Tuesday, 20 September 2016
by Nathaniel Martello-White
The Broken Branch
Another play about a family tree cracking and snapping but this time the roots of the familial problems go deeper than First World Problems in Nathaniel Martello-White's Torn directed by Richard Twyman in the Jerwood Theatre upstairs at the Royal Court.
We enter what appears to be an institutional room with wooden floor, moulded plastic grey plastic chairs for the audience in a round - a few raised up at the back like bar chairs, the only concession, along with lighting and sound, to the theatrical space designed by Ultz.
Already in the room is Angel (Adelle Leonce) who converses with the audience, helps herself to a drink from the tea urn on a table in one corner. So Angel is aware that people are watching as she draws out chairs for the family members, we are about to learn, she has drawn together. But for what?
Maybe at first it seems like a showdown - we know from Angel's first anouncement to us, something bad happened - but after a while, it seems that even Angel does not even know why she has brought the eight family members together and what she expects. Except she knows, we have seen this at the beginning of course, she is showing us.
Although the family at first trickle in with few words, just uncertainty as to why they have been called together, the trickle of words soon turns into a deluge. The audience has to adjust to the criss-crossing conversations and rising cadences as emotions boil up and over.
At one point an analogy to a flock of birds of prey becomes explicit and it seems this is how the play is structured. The lone one at first and gradually more and more flock in and greet and peck at each other.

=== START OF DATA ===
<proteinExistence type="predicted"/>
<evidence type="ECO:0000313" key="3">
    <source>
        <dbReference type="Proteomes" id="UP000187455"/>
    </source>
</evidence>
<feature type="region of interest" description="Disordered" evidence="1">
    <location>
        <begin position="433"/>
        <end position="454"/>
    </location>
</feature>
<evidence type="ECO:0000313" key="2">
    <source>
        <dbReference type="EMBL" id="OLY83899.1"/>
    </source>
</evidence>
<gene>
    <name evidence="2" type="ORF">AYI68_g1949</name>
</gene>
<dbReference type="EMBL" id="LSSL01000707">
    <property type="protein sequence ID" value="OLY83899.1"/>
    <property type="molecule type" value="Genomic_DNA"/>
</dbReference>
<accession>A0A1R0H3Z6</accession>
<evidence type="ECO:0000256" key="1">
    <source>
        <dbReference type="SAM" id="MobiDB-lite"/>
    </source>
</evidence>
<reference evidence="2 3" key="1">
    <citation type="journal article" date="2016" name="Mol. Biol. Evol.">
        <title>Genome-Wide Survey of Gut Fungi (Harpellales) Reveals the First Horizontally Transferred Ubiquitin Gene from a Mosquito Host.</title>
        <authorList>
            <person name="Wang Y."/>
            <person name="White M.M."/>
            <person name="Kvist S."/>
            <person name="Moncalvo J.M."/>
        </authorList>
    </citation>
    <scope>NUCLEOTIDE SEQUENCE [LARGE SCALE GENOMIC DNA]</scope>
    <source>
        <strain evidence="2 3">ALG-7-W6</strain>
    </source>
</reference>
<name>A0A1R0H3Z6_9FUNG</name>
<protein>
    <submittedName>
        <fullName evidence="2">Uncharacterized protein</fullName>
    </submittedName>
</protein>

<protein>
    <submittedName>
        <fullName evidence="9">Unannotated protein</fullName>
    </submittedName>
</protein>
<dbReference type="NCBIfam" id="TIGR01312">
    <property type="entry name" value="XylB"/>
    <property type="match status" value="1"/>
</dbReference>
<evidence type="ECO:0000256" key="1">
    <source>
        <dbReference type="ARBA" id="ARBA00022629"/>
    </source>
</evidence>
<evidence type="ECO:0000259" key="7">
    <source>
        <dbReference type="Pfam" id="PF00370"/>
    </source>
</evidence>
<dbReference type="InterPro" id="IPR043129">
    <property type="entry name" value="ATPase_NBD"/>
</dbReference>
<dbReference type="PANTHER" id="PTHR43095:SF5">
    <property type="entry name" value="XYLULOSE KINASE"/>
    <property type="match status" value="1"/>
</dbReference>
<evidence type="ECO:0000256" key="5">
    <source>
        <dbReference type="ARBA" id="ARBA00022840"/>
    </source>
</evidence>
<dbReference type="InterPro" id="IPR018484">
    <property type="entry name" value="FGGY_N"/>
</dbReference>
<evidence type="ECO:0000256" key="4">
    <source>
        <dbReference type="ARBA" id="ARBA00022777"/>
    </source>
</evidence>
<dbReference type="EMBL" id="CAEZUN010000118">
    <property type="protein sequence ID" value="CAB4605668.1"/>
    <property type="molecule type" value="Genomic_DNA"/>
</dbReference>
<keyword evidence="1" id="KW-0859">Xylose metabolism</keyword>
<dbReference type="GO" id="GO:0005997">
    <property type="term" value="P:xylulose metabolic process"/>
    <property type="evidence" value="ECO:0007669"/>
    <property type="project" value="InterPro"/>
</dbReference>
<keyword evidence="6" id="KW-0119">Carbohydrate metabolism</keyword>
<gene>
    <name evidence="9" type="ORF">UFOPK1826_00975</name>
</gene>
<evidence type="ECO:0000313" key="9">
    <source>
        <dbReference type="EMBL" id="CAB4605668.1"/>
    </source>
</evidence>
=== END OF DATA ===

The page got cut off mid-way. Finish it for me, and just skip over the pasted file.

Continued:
And they are dangerous issues to peck at: the consequences of mixed race, yes, harking back to past slavery but also feeding into current issues. Slave owning and present day debt collection merge together with child abuse emerging from both.
At just over ninety minutes, the story shifts and turns around fractured family and time lines. It's a hard ask for an audience to concentrate intently all the time and there are moments when the action seems to sag into too much intricacy, shouting matches and huge-eyed Angel can only be static, standing apart as a bystander.
Yet a story with many layers over time and space does emerge of a child torn from the mainstream of her family by past and present economics, a family pitted against itself and manipulated in spite of itself by a criminal stepfather. It's not perfect as we've indicated but stand out performances do emerge from Leonce as Angel, her mother known only as Twin 1, Indra Ové, Roger Griffiths as Angel's father Brian, Kirsty Bushell as both fairer Aunty J and white Irish Nanny and James Hillier as stepfather Steve.
Director Twyman with lighting by Charles Balfour and sound by Gareth Fry keep up the pace and it's an amber/green TLT light for this difficult but rewarding play.